Most knitters have a stash of yarn of some size tucked away. I have yet to meet a knitter who bought yarn for one project, which they finished before venturing forth to buy more yarn. This knitter may exist out there but he or she is a rare bird.
My stash is much smaller than it once was. After a couple of divorce-fueled personal downsizing sessions, my personal stash no longer fills a walk-in closet but fits into two large plastic containers and a few smaller baskets. And I feel the deficit.
What is this insatiable yarn hunger that many of us have? It isn't as though all the sheep might disappear and we'd be left without. Nor is it likely that all of the yarn stores and internet resources will dry up. And many of us have the ability to spin our own yarn, if push came to shove. So, why the compulsion to acquire more yarn?
In culling through my stash, I see a wide range of types and motivations present in the various yarns. There is the acrylic charity knitting yarn found at Goodwill and various discount stores. Not my favorite stuff, but necessary for items to be given away and which require easy washing. Then there are the specific project yarns, generally high quality natural fibers chosen for all my own handmade clothing and for those chosen few who know how to care for them. There is also the hand-me-down yarn that someone else wanted to get rid of. Also of high quality, but it tends to sit around for awhile until I feel inspired by a project. And last, but most certainly not least, is my sock yarn, which is in a category all its own.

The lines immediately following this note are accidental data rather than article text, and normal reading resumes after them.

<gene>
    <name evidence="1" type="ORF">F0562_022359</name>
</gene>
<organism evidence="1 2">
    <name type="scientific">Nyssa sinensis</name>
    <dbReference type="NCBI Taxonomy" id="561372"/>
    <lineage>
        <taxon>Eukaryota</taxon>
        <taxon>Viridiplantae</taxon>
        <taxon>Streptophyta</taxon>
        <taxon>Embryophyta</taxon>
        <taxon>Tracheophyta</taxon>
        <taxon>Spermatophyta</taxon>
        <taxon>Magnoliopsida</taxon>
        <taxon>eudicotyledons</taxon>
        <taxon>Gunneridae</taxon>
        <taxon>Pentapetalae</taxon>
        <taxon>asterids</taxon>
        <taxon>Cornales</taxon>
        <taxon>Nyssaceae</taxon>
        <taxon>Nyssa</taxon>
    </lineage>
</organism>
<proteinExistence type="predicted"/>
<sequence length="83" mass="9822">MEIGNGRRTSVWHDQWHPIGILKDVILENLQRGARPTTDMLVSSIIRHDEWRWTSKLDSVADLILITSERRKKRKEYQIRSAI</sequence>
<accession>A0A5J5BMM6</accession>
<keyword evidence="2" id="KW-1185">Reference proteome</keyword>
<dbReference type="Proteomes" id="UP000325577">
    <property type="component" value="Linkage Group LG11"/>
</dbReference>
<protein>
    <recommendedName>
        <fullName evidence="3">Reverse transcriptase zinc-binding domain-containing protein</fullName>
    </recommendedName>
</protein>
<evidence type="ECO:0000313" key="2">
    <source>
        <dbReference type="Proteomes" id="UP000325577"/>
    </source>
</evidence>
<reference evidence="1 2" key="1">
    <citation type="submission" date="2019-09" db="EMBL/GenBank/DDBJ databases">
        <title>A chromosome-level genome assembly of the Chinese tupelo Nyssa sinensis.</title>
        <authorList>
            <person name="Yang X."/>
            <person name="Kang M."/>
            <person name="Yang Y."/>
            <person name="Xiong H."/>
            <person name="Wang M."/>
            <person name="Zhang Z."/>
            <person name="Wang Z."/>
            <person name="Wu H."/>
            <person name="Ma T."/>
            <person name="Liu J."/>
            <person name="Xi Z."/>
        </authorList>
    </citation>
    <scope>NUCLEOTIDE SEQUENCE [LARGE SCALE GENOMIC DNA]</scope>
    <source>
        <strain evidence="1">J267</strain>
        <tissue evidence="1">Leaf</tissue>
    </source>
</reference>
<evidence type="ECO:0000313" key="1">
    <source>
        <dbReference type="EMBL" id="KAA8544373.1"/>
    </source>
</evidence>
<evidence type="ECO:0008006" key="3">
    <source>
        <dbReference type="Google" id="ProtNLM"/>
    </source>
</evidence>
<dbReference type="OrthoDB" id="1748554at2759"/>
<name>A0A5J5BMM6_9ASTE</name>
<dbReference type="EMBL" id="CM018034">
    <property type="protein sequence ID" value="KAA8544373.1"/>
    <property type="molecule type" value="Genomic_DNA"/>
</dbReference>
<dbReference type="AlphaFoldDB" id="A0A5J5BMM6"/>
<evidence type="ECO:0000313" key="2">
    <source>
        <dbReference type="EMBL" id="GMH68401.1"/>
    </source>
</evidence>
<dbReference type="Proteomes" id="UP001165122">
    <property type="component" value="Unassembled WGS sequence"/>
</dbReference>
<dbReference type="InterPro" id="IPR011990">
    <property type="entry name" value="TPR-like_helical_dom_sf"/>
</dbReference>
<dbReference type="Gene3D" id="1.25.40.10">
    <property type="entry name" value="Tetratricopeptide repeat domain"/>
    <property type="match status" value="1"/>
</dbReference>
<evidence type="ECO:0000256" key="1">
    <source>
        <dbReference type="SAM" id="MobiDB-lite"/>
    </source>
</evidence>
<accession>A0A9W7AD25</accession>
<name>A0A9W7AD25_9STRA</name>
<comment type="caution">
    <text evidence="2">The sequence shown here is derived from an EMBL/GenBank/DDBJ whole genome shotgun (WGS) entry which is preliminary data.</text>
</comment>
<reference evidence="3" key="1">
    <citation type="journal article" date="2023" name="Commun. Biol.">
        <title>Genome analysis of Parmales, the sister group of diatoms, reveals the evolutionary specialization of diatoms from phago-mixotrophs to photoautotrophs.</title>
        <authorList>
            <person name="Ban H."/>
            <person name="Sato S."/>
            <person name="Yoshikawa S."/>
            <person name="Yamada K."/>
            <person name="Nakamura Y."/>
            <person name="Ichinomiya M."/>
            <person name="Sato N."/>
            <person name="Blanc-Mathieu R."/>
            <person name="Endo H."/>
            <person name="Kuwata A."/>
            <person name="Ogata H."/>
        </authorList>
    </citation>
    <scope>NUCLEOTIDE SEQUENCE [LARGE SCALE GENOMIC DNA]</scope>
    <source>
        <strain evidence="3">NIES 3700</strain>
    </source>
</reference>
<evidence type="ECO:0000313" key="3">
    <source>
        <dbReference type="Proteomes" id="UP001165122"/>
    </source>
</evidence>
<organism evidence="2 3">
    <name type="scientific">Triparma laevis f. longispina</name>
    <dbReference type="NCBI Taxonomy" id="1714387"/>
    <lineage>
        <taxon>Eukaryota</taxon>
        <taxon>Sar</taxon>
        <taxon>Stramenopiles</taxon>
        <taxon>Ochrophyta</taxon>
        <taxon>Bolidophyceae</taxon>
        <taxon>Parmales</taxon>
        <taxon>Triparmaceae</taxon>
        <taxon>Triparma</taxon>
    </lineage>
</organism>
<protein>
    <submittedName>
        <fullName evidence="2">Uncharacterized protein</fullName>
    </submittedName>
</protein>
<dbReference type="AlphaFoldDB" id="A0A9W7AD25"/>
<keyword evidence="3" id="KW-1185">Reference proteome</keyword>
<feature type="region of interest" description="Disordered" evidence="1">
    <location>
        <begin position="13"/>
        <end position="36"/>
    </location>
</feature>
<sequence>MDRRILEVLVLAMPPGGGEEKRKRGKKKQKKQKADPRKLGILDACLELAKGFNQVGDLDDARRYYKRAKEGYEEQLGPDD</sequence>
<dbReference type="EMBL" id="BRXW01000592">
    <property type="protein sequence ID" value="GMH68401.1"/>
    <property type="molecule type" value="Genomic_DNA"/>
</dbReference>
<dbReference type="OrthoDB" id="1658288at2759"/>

My love affair with knitting socks began over a decade ago and has only deepened over time. As my financial fortunes have ebbed and flowed, the constancy of sock yarn has remained. No other medium allows for such variety of colors, fibers and weights for such a relatively low cost. Silk, wool, cotton, silk & wool, washable wools; space-dyed, self-patterning, stripes; neutrals and wild colors; all singing a siren song to me to make yet another pair of socks. And I cannot turn my back on that oh so alluring ball because it may not be there the next time and I will have lost out on those socks.
While I can exercise restraint with yarn for sweaters and scarves, the sock stash continues to grow and change and, I expect, that will remain the case far into the future.
Perhaps artists are the same way about paints and brushes, or photographers about equipment. And I know as a writer that I have an extreme attraction for interesting pens and notebooks. Maybe by stashing yarn, knitters are merely loading their palettes for whatever their creative voice needs to express next. I suspect this may be the case. Or, perhaps, our gluttony just runs toward yarn.
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